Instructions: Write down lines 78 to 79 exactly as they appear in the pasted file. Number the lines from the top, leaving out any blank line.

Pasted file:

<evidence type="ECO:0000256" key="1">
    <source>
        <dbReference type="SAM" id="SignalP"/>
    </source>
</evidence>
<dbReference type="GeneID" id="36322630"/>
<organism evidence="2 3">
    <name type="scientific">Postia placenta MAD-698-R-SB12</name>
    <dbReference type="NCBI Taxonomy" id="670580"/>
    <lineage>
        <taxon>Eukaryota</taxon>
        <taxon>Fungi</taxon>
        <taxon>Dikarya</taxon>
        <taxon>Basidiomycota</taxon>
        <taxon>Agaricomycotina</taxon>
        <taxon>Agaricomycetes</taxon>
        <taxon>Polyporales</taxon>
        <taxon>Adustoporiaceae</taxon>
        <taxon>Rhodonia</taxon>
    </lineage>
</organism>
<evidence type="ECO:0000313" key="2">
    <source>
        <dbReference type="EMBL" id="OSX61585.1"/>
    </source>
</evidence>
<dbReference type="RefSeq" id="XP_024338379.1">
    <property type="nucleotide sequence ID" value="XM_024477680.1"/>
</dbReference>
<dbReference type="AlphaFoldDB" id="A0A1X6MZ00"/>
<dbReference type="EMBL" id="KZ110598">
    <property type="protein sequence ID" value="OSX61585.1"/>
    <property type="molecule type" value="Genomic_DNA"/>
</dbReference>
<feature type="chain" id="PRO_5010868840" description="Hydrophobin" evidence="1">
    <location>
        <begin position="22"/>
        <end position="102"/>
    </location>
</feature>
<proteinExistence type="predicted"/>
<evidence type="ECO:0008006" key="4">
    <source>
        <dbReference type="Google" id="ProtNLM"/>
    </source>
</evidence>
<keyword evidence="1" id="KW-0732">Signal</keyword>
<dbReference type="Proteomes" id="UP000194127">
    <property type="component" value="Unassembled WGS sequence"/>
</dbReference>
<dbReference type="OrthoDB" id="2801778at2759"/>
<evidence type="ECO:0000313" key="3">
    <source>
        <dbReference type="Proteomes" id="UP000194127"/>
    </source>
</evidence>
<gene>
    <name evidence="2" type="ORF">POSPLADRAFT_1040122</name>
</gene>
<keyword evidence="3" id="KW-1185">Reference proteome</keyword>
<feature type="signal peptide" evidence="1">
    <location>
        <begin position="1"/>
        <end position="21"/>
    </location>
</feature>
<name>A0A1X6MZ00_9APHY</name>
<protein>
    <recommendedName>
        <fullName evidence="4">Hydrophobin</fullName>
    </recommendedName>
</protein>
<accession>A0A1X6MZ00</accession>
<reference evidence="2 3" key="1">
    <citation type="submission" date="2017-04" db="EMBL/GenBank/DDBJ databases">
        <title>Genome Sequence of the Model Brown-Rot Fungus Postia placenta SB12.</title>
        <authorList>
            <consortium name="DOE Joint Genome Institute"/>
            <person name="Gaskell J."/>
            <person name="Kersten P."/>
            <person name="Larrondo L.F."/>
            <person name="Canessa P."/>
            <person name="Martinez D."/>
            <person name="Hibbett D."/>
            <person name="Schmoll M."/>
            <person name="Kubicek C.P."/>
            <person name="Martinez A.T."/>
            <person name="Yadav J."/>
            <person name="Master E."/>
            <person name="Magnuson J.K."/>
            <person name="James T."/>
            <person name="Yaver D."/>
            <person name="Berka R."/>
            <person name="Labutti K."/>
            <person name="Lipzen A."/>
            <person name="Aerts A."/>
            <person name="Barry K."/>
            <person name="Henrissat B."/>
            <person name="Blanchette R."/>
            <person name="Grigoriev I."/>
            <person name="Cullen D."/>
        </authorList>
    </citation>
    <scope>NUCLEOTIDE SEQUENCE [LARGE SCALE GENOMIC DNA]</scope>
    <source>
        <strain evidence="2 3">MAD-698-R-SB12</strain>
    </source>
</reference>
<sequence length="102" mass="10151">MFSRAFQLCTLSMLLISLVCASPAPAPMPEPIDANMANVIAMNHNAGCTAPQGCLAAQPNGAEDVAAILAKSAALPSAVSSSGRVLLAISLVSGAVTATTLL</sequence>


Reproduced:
            <consortium name="DOE Joint Genome Institute"/>
            <person name="Gaskell J."/>